Accident Database

Report ID# 1033

  • Flush Drowning
  • Near Drowning
  • Inexperience

Accident Description

Several years ago my husband and I went on a guided raft tour at Ohiopyle. It was Memorial Day and the river was running high due to spring rains . . .

Before the beginning of the trip we were all given life jackets and told what to do. We were told that if we fell in the water we should lie on our backs, feet up and pointing downstream . . . In the calm water before we approached each set of rapids the guide would tell the group how best to approach and paddle through the rapids . . . We were apprehensive as we approached the first rapids. It seemed more like a waterfall to us, there being quite a drop. We made it through, though. It was fun and exhilarating . . . I remember saying to my husband, “This is great! We’ll have to bring the girls next time.” (We had two teenagers still at home at the time.)

The second half of our journey went well until we hit the ‘ DoubleHydraulicFalls ’. One minute I was in the raft, the next I was flipped into the rapids and went underwater. With my eyes open I could see the huge boulders all around me and the swirling waters. I was never so terrified in my whole life.

When I surfaced I tried to lie on my back but I couldn’t! The churning, swirling, foaming water made it impossible. One of the guides in a kayak came alongside me. I tried to grab on but my hand slipped off and I went under again. The water was so cold and I was so scared! I though I was going to die. When I finally surfaced again I was able to grab onto our raft and was pulled back in.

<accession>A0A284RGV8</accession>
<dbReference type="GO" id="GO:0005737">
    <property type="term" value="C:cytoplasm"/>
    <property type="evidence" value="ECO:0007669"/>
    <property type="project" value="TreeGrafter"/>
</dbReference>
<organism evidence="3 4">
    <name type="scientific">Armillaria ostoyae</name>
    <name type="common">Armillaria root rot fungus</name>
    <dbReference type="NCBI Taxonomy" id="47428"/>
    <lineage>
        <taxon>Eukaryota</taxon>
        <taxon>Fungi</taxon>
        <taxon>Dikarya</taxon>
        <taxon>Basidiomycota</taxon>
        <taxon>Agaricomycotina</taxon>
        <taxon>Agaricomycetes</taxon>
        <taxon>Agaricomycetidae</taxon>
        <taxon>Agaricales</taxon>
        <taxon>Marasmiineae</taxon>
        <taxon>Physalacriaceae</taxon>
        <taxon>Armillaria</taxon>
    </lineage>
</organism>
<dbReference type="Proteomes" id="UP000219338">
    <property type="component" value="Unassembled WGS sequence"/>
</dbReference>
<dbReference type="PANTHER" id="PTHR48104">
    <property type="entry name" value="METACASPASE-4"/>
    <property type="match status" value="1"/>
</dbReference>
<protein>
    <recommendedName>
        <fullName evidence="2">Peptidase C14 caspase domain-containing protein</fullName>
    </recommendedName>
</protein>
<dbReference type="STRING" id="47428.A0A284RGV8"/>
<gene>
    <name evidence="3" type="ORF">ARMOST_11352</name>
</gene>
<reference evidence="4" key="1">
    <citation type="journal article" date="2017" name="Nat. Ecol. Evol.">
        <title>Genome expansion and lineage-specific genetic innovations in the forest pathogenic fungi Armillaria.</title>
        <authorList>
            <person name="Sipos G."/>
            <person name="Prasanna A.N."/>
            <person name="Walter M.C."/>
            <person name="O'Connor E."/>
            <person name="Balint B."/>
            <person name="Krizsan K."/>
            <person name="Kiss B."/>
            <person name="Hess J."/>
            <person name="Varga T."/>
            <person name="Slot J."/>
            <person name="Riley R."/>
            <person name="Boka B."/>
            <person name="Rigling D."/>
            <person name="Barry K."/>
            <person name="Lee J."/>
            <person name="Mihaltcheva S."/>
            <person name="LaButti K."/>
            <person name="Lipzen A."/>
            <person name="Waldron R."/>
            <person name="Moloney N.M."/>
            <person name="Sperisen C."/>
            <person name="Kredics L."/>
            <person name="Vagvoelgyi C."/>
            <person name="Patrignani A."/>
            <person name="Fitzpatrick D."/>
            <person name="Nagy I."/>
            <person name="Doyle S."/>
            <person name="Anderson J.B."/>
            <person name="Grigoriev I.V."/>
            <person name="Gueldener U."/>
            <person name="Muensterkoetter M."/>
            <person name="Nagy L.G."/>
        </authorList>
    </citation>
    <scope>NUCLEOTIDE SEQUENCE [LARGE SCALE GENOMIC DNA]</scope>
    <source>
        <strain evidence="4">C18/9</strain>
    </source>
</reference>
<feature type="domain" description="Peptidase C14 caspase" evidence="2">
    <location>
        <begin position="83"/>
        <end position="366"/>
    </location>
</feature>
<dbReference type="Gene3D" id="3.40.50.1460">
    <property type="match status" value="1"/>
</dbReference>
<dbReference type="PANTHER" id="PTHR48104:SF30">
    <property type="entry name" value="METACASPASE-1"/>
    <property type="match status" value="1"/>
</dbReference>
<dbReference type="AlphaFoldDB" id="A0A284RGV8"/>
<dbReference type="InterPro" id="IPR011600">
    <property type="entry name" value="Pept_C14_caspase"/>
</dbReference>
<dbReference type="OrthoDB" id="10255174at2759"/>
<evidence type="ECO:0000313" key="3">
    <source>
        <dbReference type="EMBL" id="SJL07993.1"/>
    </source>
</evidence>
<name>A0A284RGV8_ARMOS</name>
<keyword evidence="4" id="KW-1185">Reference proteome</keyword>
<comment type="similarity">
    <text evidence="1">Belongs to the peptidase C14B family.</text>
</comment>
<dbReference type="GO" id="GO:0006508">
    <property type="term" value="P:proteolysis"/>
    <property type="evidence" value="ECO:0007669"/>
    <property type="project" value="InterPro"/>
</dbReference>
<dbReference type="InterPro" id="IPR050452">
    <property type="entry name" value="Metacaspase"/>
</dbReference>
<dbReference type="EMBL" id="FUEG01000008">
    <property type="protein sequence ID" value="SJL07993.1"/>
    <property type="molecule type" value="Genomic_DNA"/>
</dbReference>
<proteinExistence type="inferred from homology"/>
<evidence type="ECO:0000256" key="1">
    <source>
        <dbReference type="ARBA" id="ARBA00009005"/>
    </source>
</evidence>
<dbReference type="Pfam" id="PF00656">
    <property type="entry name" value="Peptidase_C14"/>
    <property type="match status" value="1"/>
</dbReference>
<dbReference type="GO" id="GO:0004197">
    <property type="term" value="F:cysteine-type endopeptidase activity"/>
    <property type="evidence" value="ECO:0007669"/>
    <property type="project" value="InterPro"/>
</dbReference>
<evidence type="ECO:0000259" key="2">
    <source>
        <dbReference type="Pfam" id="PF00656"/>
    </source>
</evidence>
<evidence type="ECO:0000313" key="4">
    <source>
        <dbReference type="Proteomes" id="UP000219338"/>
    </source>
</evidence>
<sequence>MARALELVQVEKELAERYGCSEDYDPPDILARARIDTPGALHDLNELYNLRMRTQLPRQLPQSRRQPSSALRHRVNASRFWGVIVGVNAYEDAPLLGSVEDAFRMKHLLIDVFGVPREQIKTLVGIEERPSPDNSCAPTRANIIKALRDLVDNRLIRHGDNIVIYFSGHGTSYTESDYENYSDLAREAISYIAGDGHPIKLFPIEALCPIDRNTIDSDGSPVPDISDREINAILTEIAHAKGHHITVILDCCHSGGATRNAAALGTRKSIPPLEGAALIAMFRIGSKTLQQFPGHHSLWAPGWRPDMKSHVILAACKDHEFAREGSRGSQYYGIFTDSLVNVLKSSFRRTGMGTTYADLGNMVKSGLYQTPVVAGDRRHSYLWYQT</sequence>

Somehow we finished the i. . I don’t remember much . . . I think I was in shock.

I am writing this to make people aware of how dangerous this activity can be.”

SOURCE: Joan Bleschschmidt; Letter to the Editor; Pittsburgh Press, August 15, 1987

ANALYSIS: This was clearly a pretty routine swim, with the woman safely rescued by her own crew. This letter was partly reprinted, not because it was a true “near miss,” but to remind all of us who deal with novices how traumatic these swims can be, and to take steps to minimize them for those who are learning. Furthermore, as even a simple incident like this can be quite strenuous, it points out the need for participants to be in good physical condition.

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